COVID 19 Vaccines

The Green Book: https://assets.publishing.service.gov.uk/government/uploads/system/uploads/attachment_data/file/1102459/Greenbook-chapter-14a-4September22.pdf)

NHS (https://www.nhs.uk/conditions/coronavirus-covid-19/coronavirus-vaccination/pregnancy-breastfeeding-fertility-and-coronavirus-covid-19-vaccination/)

If you’re breastfeeding, It’s safe to get the COVID-19 vaccine if you are breastfeeding. You cannot catch COVID-19 from the vaccines and cannot pass it to your baby through your breast milk.

Hale Medications and Mother’s Milk

With much research now available on COVID-19 vaccines during breastfeeding, there is no evidence of harm to the mother or infant. Offering these vaccines to breastfeeding women is now the universal recommendation by governmental bodies and professional organizations. Compassion and understanding should be shown to moms hesitant to receive the vaccine. Their prime concerns are making the best decision during this vulnerable time and evidence should be provided to assist them in combatting their fears. The risk and benefit of the vaccine should be compared to each mother’s individual risk for getting COVID-19 as well as how well she is expected to tolerate the disease. In general, protection through any FDA authorized COVID-19 vaccination is expected to outweigh the risks associated with the injection.

No COVID-19 vaccines contain live viruses, so none of these vaccines are capable of causing COVID-19 upon administration. Neutralizing antibodies against COVID-19 have been found in the milk of breastfeeding mothers.[1-5] In a survey of 4,455 breastfeeding women, very few notable adverse effects were noted. 98% of respondents reported their vaccination had no impact on lactation. 93% of respondents noticed no impacts on their breastfeeding child. Of the 7% who reported infant adverse events, changes in fussiness or sleep, or diarrhea were the most commonly noted. Mothers also reported impacts on their ability to perform work duties, childcare duties, and household duties, particularly after the second dose.[6] Mothers considering getting these vaccines may consider timing the injection so that they may have additional support as they recover.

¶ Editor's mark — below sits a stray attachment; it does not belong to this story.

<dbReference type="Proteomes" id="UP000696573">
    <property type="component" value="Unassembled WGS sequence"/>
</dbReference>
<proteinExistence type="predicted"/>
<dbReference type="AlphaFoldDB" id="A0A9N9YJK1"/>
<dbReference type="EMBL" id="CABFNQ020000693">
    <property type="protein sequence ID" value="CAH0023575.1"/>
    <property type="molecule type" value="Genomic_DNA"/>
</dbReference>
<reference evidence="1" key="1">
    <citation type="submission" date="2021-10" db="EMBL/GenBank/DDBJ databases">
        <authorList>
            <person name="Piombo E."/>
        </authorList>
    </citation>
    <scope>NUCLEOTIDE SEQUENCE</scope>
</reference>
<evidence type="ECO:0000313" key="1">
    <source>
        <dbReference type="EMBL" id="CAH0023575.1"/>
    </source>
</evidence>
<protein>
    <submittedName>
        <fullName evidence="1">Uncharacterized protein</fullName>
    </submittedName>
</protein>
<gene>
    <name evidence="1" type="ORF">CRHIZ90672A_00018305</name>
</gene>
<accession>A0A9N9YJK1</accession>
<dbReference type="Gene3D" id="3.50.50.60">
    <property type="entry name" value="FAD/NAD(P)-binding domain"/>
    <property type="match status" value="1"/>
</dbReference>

LactMed (https://www.ncbi.nlm.nih.gov/books/NBK565969/)

Summary of Use during Lactation: Many studies involving hundreds of women and their infants have been reported in the literature. No evidence suggests that women receiving a vaccine against SARS-CoV-2 is harmful to either the nursing mother or the breastfed infant. Antibodies and T-cells that neutralize the SARS-CoV-2 virus appear in the milk after maternal vaccination.[1-3] Nursing mothers experienced minimal disruption of breastfeeding after vaccination although a few reported to blue or blue-green discoloration of their milk.[4-8] Numerous professional organizations and governmental health authorities recommend that COVID-19 vaccines be offered to those who are breastfeeding because the potential benefits of maternal vaccination during lactation outweigh any theoretical risks.